Other interesting proposals consist of engineering crops to express a red-shifted PSI-like reaction centre from anoxygenic photosynthetic bacteria containing bacteriochlorophyll with an absorption maximum at 1100 nm [26]. Another version of this proposal suggested that a crop could be engineered to express an entire red-shifted cyanobacterial PSII complex optimized to use chlorophyll d in tandem with a PSII-like anoxygenic reaction centre using bacteriochlorophyll b [7]. Even more complex yet, is the possibility of engineering plants that could express different photosystems and antennae in different parts of the canopy or dynamically in response to fluctuating light conditions. However, it has been pointed out that red-shifted photosystems might have less energy available to provide the protective energy barrier needed in PSII to slow down electron transfer back-reactions, resulting in more damage under a variable environment [9,27].

These more radical approaches are still on the drawing board and will require not only the introduction of novel pigment synthesis pathways, but also the introduction of foreign photosystem components. In practical terms, it would need the simultaneous manipulation of the nuclear and chloroplast genomes as different components of the photosynthetic machinery are encoded by different genomes. Nevertheless, naturally occurring cyanobacteria could provide the inspiration for the ever-more complex engineering required to develop a crop with a completely remodelled photosynthetic machinery, as many strains have the capacity to fine-tune photosynthesis depending on the environmental circumstances. For example, the cyanobacterium Chroococcidiopsis thermalis PCC 7203 encodes six distinct D1 subunits that can be differentially expressed to suit the environment [28,29]. One of the six is a relatively divergent type of D1 subunit (ChlF) that catalyses the final step of chlorophyll f synthesis to permit growth in far-red light [23]. The other copies of D1 might be expressed under low or high-light conditions to optimize the function of the PSII complex as observed in other cyanobacteria [30,31]. What is more, C. thermalis encodes two additional D2, two distinct CP47 and four distinct CP43 subunits of PSII, and also encodes four alternative PsaB core subunits of PSI and two distinct PsaA [29], which in theory could result in the expression of eight distinct forms of PSI with different properties. How and when these different types of photosystem are expressed is currently unknown as are their biophysical and biochemical characteristics.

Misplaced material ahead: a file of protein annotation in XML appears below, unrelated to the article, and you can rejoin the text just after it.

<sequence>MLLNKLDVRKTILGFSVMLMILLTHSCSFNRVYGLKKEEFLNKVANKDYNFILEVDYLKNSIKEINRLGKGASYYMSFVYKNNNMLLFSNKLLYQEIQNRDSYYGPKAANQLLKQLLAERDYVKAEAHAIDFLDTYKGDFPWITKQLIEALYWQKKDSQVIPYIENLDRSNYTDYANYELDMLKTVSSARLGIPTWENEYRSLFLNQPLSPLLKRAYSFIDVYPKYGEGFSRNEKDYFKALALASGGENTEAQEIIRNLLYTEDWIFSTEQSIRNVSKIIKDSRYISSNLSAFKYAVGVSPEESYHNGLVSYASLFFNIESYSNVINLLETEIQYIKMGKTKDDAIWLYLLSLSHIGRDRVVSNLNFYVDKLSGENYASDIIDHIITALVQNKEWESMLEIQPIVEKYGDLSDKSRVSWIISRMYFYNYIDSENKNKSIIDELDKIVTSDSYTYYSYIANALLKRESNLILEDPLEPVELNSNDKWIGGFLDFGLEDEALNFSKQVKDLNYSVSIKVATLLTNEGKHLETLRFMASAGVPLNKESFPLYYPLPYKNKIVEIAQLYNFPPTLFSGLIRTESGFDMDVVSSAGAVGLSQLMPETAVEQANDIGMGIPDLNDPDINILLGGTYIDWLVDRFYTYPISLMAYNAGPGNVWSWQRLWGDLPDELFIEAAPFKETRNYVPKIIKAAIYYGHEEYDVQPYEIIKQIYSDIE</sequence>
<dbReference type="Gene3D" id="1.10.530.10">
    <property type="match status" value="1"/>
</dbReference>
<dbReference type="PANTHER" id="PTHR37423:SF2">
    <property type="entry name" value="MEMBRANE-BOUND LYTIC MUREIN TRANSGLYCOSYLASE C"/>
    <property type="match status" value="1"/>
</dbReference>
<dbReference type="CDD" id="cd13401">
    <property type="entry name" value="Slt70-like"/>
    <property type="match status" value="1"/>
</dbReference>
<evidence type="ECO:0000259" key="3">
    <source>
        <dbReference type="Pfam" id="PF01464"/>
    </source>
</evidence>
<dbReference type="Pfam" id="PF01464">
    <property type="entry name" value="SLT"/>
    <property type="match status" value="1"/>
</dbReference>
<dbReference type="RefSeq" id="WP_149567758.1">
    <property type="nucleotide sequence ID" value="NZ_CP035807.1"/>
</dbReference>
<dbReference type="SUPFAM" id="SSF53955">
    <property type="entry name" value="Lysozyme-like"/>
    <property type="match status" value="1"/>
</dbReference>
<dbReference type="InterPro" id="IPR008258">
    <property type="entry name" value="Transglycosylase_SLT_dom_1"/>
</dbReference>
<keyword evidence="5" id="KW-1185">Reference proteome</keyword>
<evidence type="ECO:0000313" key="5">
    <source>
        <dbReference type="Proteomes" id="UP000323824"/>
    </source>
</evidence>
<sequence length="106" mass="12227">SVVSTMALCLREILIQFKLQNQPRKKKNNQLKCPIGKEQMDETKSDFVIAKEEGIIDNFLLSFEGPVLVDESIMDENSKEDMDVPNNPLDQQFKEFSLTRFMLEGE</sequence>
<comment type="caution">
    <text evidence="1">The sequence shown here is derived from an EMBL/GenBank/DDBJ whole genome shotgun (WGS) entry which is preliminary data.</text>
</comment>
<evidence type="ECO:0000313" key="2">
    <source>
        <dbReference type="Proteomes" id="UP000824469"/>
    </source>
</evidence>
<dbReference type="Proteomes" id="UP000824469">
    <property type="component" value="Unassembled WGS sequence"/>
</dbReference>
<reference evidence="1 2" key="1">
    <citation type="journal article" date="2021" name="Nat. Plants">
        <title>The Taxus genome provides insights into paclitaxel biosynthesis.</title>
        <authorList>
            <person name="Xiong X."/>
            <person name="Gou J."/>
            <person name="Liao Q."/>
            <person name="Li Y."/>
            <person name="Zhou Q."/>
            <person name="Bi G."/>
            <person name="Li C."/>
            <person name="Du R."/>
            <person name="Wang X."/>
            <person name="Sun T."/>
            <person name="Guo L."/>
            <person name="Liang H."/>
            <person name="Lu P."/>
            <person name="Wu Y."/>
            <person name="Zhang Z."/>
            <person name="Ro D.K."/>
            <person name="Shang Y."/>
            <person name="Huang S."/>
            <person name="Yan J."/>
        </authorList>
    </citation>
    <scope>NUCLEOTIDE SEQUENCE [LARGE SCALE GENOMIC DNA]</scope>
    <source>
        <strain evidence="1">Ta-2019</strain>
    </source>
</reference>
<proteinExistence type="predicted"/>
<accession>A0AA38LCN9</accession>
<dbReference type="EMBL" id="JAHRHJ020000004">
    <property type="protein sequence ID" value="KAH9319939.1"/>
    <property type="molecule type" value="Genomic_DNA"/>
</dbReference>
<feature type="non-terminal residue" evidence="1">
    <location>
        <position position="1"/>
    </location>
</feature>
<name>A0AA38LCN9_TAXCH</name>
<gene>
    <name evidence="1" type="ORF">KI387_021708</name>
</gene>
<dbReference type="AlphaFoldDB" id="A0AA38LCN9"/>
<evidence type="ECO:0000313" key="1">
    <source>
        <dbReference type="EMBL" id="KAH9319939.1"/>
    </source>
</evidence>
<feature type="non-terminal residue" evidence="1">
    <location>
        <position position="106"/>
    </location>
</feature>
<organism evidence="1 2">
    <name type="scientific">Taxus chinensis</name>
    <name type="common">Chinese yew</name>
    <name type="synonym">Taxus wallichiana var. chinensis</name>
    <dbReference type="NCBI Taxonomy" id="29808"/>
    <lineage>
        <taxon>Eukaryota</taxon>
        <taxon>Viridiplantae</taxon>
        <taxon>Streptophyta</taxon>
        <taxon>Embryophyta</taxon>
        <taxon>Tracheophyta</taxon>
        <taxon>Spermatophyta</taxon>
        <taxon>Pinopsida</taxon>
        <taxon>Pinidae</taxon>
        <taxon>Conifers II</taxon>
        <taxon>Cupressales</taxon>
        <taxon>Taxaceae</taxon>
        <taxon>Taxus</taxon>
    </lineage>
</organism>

Improving photoprotection in a fluctuating environment